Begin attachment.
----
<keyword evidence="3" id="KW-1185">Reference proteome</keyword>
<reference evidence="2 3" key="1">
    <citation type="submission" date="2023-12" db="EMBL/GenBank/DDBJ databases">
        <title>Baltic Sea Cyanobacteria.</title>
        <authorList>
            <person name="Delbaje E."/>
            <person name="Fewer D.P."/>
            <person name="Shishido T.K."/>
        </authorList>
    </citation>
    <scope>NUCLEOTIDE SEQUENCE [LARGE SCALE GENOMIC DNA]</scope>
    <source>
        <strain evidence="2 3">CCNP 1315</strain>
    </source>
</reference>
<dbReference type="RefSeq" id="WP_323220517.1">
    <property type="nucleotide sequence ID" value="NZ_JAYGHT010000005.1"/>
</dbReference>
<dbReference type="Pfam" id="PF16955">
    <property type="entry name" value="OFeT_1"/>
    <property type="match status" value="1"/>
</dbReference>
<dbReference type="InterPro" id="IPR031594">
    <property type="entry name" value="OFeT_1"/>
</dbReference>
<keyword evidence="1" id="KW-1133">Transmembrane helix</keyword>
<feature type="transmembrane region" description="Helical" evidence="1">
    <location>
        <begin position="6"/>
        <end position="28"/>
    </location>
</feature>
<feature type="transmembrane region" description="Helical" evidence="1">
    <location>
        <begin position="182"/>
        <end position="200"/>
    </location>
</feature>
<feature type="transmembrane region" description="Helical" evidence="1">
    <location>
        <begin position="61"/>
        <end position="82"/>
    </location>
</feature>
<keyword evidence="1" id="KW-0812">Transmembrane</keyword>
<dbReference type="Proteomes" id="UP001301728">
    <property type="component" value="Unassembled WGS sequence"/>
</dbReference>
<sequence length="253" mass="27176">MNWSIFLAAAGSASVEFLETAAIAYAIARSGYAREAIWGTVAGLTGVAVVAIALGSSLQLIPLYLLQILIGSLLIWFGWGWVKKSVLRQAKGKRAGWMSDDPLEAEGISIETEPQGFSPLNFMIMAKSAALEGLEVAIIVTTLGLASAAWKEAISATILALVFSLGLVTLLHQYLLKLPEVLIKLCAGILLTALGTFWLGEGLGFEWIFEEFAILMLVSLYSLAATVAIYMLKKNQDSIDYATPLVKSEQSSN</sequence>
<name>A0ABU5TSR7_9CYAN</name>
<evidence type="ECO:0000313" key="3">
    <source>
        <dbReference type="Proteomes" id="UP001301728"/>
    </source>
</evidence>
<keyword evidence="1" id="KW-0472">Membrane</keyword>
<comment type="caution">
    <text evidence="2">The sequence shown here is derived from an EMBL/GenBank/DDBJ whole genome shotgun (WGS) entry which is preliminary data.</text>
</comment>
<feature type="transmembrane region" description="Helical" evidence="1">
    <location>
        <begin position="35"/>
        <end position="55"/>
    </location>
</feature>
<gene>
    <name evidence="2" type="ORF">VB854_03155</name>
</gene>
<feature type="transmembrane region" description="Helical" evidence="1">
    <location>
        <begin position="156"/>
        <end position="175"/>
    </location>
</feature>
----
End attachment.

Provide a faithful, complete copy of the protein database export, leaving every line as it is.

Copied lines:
<keyword evidence="3" id="KW-1185">Reference proteome</keyword>
<reference evidence="2 3" key="1">
    <citation type="submission" date="2023-12" db="EMBL/GenBank/DDBJ databases">
        <title>Baltic Sea Cyanobacteria.</title>
        <authorList>
            <person name="Delbaje E."/>
            <person name="Fewer D.P."/>
            <person name="Shishido T.K."/>
        </authorList>
    </citation>
    <scope>NUCLEOTIDE SEQUENCE [LARGE SCALE GENOMIC DNA]</scope>
    <source>
        <strain evidence="2 3">CCNP 1315</strain>
    </source>
</reference>
<dbReference type="RefSeq" id="WP_323220517.1">
    <property type="nucleotide sequence ID" value="NZ_JAYGHT010000005.1"/>
</dbReference>
<dbReference type="Pfam" id="PF16955">
    <property type="entry name" value="OFeT_1"/>
    <property type="match status" value="1"/>
</dbReference>
<dbReference type="InterPro" id="IPR031594">
    <property type="entry name" value="OFeT_1"/>
</dbReference>
<keyword evidence="1" id="KW-1133">Transmembrane helix</keyword>
<feature type="transmembrane region" description="Helical" evidence="1">
    <location>
        <begin position="6"/>
        <end position="28"/>
    </location>
</feature>
<feature type="transmembrane region" description="Helical" evidence="1">
    <location>
        <begin position="182"/>
        <end position="200"/>
    </location>
</feature>
<feature type="transmembrane region" description="Helical" evidence="1">
    <location>
        <begin position="61"/>
        <end position="82"/>
    </location>
</feature>
<keyword evidence="1" id="KW-0812">Transmembrane</keyword>
<dbReference type="Proteomes" id="UP001301728">
    <property type="component" value="Unassembled WGS sequence"/>
</dbReference>
<sequence length="253" mass="27176">MNWSIFLAAAGSASVEFLETAAIAYAIARSGYAREAIWGTVAGLTGVAVVAIALGSSLQLIPLYLLQILIGSLLIWFGWGWVKKSVLRQAKGKRAGWMSDDPLEAEGISIETEPQGFSPLNFMIMAKSAALEGLEVAIIVTTLGLASAAWKEAISATILALVFSLGLVTLLHQYLLKLPEVLIKLCAGILLTALGTFWLGEGLGFEWIFEEFAILMLVSLYSLAATVAIYMLKKNQDSIDYATPLVKSEQSSN</sequence>
<name>A0ABU5TSR7_9CYAN</name>
<evidence type="ECO:0000313" key="3">
    <source>
        <dbReference type="Proteomes" id="UP001301728"/>
    </source>
</evidence>
<keyword evidence="1" id="KW-0472">Membrane</keyword>
<comment type="caution">
    <text evidence="2">The sequence shown here is derived from an EMBL/GenBank/DDBJ whole genome shotgun (WGS) entry which is preliminary data.</text>
</comment>
<feature type="transmembrane region" description="Helical" evidence="1">
    <location>
        <begin position="35"/>
        <end position="55"/>
    </location>
</feature>
<gene>
    <name evidence="2" type="ORF">VB854_03155</name>
</gene>
<feature type="transmembrane region" description="Helical" evidence="1">
    <location>
        <begin position="156"/>
        <end position="175"/>
    </location>
</feature>